Do you need to know how to sell art on consignment?
These days, most artists believe retailers prefer not to invest cash in art purchases.
However, that’s not exactly true:
Selling your art on consignment is still worth the effort.
Let’s talk about that in detail, shall we?
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How Does Art Consignment Work?
Before I show you how to sell art on consignment, you need to understand how such a process works.
Assuming that most aspiring artists have no idea what’s behind consignment as a term, I’ll begin by explaining it:
To sum up, consignment is an agreement between an artist and a gallery.
According to this agreement, the artist (you) will provide the gallery (or the retailer) an artwork to sell.
Once that piece of art sell, you’ll receive a percentage of the retail price, and the gallery’s owner will get the rest.
More often than not, artists keep 70% of the profits, while the gallery receives the other 30%.
Nowadays, you can get into a consignment agreement with different businesses, such as galleries, restaurants, and even coffee shops.
It’s worth mentioning that well-established galleries won’t agree on consignment for anything less than 50% of the profits.
Pros And Cons Of Art Consignment
- An opportunity to make money: Taking part in an art consignment will increase your chances of making an art sale.
- Another source of revenue: While there are many ways to make money as an artist, the art consignment will add a brand new source of income to your art business.
- High profits: On many occasions, artists are able to negotiate up to 80% profit share in an art consignment.
- Bigger reach to the audience and potential clients: Commercial galleries attract thousands of art lovers, so your art has an excellent chance to sell.
- Extra expenditures: If your artwork fails to sell, you won’t make any money, and you might have to cover shipping or other costs.
How To Sell Art On Consignment: Tips And Ideas To Help You Sell Your Artwork
1) Why Do You Want To Sell Your Art Work?
Chances are, you’re aware that answering the question of why is crucial when starting a business:
By all means, you need to know your why before the audience has the opportunity to learn more about it too.
In other words, why do you feel the need to sell on consignment the specific piece of art you have in mind?
Are you trying to get rid of it for a quick buck? Does this artwork not align with the rest of your body of work any longer? Or maybe the artwork is not even an original piece of yours – sometimes, art has been passed through generations.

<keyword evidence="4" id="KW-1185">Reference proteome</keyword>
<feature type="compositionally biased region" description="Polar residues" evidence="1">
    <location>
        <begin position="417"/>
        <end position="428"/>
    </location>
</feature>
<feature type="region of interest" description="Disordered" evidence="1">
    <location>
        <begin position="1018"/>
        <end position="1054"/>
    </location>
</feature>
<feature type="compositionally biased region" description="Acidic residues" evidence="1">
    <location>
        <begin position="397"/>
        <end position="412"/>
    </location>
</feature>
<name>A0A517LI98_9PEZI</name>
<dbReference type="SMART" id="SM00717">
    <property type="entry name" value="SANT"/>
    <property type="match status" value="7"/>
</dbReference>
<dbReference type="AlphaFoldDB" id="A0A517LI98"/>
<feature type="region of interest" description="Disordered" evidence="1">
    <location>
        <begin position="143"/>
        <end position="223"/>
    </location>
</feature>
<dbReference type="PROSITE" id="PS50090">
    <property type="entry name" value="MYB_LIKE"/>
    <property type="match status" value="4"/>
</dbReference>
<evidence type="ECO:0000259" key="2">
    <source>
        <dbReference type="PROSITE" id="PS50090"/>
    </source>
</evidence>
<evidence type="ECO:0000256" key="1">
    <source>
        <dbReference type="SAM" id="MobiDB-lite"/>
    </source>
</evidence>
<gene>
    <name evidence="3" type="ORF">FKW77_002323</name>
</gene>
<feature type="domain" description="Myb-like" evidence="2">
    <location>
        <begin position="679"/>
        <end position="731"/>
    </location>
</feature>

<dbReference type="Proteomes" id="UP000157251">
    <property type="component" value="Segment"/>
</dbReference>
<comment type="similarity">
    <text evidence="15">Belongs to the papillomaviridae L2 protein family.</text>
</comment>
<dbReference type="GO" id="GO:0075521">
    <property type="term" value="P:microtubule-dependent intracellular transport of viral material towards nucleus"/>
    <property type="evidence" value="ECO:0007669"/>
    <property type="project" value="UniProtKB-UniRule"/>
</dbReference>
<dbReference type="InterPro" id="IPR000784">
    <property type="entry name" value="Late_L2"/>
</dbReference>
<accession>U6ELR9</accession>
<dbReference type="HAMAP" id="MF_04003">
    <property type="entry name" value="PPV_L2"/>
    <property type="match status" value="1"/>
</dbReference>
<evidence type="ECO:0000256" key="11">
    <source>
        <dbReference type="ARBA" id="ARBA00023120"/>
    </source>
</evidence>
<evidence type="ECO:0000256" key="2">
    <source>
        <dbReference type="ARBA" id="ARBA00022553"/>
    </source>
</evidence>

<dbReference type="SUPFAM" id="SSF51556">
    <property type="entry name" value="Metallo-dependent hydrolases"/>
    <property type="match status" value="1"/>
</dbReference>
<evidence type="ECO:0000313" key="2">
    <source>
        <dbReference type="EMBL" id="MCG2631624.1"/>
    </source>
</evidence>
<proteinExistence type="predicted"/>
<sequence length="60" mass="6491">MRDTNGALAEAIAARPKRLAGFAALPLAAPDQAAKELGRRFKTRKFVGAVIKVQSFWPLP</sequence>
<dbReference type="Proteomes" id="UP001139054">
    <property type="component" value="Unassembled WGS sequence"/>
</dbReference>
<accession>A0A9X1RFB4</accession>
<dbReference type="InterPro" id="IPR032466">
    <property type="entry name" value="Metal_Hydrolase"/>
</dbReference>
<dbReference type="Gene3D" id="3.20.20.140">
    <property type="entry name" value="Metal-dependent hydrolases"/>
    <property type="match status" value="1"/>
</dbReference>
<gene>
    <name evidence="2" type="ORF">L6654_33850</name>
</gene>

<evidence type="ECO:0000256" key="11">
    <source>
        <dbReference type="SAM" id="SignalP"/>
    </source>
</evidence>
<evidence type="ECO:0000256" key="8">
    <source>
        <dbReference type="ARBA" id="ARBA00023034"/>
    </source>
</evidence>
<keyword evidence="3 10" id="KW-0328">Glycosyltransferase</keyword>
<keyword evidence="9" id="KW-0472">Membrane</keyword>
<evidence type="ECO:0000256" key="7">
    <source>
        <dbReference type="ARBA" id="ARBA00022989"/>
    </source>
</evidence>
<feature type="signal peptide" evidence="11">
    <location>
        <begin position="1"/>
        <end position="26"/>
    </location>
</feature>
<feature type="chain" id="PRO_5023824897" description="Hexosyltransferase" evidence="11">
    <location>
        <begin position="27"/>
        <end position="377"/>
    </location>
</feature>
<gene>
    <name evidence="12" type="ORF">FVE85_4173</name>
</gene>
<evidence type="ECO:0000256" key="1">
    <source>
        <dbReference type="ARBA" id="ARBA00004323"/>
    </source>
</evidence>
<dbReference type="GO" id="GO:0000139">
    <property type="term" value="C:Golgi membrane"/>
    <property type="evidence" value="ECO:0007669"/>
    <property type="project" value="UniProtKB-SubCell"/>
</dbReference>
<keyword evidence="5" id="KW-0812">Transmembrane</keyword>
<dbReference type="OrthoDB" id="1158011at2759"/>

Whatever the answer to that question might be, you need to know it before you get into your first art consignment.
2) How Do You Sell Your Art?
Up until now, what methods do you rely on to make art sales?
And what about Etsy? Is your art a good fit for Etsy’s audience?
As you can see, the places where you can sell art online are countless.
Besides, many artists still sell their work locally with smashing success.
Anyhow, the point here is simple:
Above all, finding out how to sell art on consignment will serve you well only if it makes sense for your business.
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3) Know The True Value Of Your Art
Let’s face it – there is no worst feeling in the world for an artist than the one they get when their artwork is underpaid.
Then again, going in the opposite direction (overpricing your art) will not do you any favors either.
To avoid finding yourself in any of these two unfavorable situations, you’ll need to be aware of the true value of the piece you want to sell.
I suggest doing in-depth research that will help you determine the best price for the artwork you plan to sell through a consignment.
4) Learn Everything About How Selling On Auctions Works
Quite frankly, doing your homework is necessary no matter what kind of business you’re trying to build.
Subsequently, that rule applies to art business owners as well:
Don’t think about getting into an art consignment before you learn everything there is to know on this topic.
For example, you can start the learning process by researching the auction houses you might want to work with in the future. Furthermore, you should sign up for their newsletters and follow them on Social Media.